She also told me something I hadn't previously considered: he's impaired in verbal reasoning.
"What???" I asked. No, Brad has a communication impairment but his ability to reason is perfectly in tact, I thought. Reasoning and language are totally separate areas of the brain. I read that somewhere. He has a language impairment. And a sensory issue. And a social issue. And poor working memory. But reasoning is intact. It's that simple, I reassured myself.
I hate it when I'm wrong.
After originally dismissing the SLP, I have come to believe that she is correct: Brad does have an impairment in verbal reasoning. What that means (disorder versus delay) and how it will play out, I'm not sure. But that he has an impairment is pretty obvious now that it's been brought to my attention.
To "treat" his impairment in verbal reasoning, Brad's private speech language pathologist engages Brad using printouts like the one pictured above.
It starts with W questions, who, where and what.
Then it moves to "what happened".
And then what I call the syllogism prompt: "what will we do?"
Every week, they work on a new "story" that follows this basic interactive format. The column on the left (the W questions and the syllogism prompt) does not change. The SLP leaves me a printout so I can reinforce and practice in between sessions.
Goals, by their nature, should be something to strive for, not something already mastered, and that's why I really like this intervention. Currently, Brad doesn't really get it. He can't deduce, or problem solve yet. That last "what will we do?" question consistently trips him up. But he even though he can't formulate deductive reasoning, I think he is starting to comprehend these little syllogisms, perhaps in a passive way. But comprehension isn't for nothing. Little by little, I like to think that this type of intervention does exercise those tenuous "higher order" synapses, perhaps keeping them from dying off or causing them to flourish.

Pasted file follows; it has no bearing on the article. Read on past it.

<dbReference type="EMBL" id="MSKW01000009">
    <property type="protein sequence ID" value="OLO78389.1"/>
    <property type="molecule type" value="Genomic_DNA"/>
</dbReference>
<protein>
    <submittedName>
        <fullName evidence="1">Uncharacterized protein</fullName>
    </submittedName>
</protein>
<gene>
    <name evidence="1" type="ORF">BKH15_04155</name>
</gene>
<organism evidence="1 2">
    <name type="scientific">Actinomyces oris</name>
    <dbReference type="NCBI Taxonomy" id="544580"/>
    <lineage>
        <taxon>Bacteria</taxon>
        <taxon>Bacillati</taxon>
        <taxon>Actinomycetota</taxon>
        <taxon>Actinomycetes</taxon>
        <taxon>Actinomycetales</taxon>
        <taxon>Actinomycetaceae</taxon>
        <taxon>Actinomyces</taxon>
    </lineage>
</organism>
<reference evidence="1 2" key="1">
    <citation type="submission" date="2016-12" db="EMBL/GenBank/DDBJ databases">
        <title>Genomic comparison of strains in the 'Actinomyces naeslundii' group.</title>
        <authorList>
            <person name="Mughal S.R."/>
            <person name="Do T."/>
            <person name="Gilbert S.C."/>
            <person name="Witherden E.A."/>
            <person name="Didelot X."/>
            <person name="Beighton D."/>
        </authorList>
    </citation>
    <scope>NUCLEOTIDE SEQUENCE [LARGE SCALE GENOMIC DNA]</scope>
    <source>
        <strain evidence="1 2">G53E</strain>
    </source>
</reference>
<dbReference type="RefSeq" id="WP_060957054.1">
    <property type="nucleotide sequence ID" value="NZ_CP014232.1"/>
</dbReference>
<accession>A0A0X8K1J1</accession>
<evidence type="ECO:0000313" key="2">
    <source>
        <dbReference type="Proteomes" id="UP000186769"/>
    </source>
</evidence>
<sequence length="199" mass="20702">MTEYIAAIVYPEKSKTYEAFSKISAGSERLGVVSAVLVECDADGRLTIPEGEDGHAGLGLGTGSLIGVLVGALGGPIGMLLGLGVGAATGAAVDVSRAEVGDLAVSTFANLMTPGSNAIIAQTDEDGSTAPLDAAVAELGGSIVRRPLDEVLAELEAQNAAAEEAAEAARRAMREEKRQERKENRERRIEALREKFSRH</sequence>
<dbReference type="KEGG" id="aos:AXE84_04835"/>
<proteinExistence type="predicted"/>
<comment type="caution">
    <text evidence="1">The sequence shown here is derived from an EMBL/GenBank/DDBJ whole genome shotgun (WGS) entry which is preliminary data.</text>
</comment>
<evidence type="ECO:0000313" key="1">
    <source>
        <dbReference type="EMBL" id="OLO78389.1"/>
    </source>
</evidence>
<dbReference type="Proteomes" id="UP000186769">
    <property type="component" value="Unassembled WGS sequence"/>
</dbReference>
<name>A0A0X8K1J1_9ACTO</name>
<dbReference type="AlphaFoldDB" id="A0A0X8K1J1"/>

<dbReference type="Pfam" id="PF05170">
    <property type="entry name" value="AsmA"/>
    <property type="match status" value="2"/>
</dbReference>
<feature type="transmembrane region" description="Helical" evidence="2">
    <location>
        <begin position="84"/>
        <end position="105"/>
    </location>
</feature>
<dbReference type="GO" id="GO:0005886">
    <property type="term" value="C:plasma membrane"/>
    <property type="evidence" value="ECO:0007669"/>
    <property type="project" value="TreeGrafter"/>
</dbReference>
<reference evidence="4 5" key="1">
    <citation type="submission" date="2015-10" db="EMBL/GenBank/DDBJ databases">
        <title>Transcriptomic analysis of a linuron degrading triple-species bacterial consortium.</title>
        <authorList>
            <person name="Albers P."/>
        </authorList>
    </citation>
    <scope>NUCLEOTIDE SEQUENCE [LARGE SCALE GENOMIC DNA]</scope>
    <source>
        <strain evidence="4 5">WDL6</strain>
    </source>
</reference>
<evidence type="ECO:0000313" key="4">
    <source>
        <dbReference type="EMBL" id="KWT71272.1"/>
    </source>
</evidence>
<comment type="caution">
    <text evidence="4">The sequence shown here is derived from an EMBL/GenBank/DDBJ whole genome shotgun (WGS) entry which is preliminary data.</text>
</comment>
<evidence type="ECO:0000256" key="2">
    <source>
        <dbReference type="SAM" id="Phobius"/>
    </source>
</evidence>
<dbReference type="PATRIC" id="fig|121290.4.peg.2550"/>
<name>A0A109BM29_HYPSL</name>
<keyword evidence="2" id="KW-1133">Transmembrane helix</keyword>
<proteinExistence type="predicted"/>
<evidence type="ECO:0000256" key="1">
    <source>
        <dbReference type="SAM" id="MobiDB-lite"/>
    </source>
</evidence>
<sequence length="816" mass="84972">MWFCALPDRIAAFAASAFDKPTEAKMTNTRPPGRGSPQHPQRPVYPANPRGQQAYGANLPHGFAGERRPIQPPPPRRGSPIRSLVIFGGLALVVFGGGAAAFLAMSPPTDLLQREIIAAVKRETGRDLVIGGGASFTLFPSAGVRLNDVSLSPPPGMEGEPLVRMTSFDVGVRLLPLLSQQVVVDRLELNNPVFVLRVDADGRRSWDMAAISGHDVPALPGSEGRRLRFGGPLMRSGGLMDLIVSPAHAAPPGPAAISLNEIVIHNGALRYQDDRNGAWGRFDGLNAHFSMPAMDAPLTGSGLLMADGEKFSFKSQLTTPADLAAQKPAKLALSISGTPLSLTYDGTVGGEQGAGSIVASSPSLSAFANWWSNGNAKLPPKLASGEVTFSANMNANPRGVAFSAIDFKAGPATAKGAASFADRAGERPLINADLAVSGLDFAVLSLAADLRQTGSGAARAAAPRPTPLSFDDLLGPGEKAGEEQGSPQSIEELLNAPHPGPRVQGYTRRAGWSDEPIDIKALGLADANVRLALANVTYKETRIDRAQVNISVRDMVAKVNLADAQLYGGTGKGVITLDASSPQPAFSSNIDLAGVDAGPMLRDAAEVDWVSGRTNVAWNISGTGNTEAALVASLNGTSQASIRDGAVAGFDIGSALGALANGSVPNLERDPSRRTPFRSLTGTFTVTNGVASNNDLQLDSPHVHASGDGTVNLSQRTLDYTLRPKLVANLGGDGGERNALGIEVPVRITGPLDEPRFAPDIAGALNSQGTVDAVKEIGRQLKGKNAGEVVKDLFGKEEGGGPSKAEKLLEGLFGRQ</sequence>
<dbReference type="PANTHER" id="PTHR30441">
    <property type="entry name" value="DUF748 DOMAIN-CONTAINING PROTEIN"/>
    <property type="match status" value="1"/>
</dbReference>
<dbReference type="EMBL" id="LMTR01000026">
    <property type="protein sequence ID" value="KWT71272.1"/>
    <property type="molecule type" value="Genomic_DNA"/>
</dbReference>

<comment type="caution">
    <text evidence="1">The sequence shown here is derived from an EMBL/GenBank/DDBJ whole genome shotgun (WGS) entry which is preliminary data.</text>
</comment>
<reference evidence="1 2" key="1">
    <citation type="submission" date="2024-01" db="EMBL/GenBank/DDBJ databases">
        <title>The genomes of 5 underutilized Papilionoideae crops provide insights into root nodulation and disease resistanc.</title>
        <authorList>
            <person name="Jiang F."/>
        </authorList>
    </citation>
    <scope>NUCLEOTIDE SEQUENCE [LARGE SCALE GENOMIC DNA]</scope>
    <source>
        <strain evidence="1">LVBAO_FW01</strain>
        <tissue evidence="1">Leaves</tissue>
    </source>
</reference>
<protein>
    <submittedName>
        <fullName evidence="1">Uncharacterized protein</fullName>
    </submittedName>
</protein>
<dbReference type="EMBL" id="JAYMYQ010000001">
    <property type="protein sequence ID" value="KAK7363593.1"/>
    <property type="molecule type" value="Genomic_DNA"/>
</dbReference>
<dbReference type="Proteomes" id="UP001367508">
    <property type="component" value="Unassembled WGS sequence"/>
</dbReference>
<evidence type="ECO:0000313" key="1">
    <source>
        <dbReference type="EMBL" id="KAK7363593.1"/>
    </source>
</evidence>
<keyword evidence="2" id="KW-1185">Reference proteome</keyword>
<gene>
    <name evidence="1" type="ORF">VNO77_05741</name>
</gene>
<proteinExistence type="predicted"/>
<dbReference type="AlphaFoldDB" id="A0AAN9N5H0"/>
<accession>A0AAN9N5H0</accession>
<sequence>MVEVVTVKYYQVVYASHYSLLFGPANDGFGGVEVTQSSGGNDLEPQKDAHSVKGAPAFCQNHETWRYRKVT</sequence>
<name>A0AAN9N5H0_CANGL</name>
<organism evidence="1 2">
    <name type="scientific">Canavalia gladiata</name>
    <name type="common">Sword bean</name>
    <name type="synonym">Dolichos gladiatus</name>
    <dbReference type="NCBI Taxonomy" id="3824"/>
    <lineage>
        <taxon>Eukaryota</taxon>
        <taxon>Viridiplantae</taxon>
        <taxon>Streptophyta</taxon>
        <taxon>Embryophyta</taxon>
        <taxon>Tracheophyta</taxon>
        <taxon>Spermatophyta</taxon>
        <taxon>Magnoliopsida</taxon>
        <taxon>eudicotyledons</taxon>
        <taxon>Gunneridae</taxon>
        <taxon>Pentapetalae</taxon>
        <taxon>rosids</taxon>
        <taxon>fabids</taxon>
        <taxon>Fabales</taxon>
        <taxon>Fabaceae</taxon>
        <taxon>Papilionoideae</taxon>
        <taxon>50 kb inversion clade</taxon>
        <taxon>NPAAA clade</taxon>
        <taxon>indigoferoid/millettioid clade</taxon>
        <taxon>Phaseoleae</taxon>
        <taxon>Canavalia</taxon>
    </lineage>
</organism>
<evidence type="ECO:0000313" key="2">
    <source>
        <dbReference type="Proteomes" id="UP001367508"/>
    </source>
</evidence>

I will close with a proof point: I set the table the other day and forgot to set cups with the kids' drinks. Brad: "Mommy, you made a mistake!" (Ha! And it won't be the first, Brad.) Now that's deductive reasoning.
Added: The printouts pictured above were created with BoardMaker.
Friday, November 6, 2009
When it comes to interventions, much is written about "rewiring" the brain - the theory (and, for some, hope) that intensive interventions can cause an atypical child to be more neurologically typical. Is rewiring possible? I don't think anyone knows for certain.
But it is well settled that you can work with the wires you already have. During childhood, the brain undergoes a pruning process, during which underused neurons and synapses simply die off. This is perhaps the best argument for early diagnosis and early intervention. With early intervention, perhaps we can prevent some of those tenuous synapses from dying off, and the sooner we start, the better the chance for a positive outcome.
With that in mind, in the coming weeks, I will blog about interventions that we have tried. In the upper right, I indicate that we use "moderate interventions." I'm going to try to give that vague statement a little more shape, speaking of course from a parenting/anecdotal POV.
First, a prefatory note about goals. Because, of course, as any special needs mom or dad with an IEP knows, you need to start with goals. About one year and nine months ago, if you had asked me about my goals for Brad, I might have replied that there is only one and that it is that he acquire speech. Flash forward about six months later, I started thinking more about social pragmatics and empathy. I added warmth and humor to the list of goals for Brad. Today, on a high level, my goals for Brad have shifted to intellectual capacity, i.e. making those higher order connections and doing whatever we can today to avoid intellectual disability down the road. Not that communication and warmth and humor aren't goals for Brad - they most certainly are. But I no longer fear that Brad won't acquire speech or develop empathy.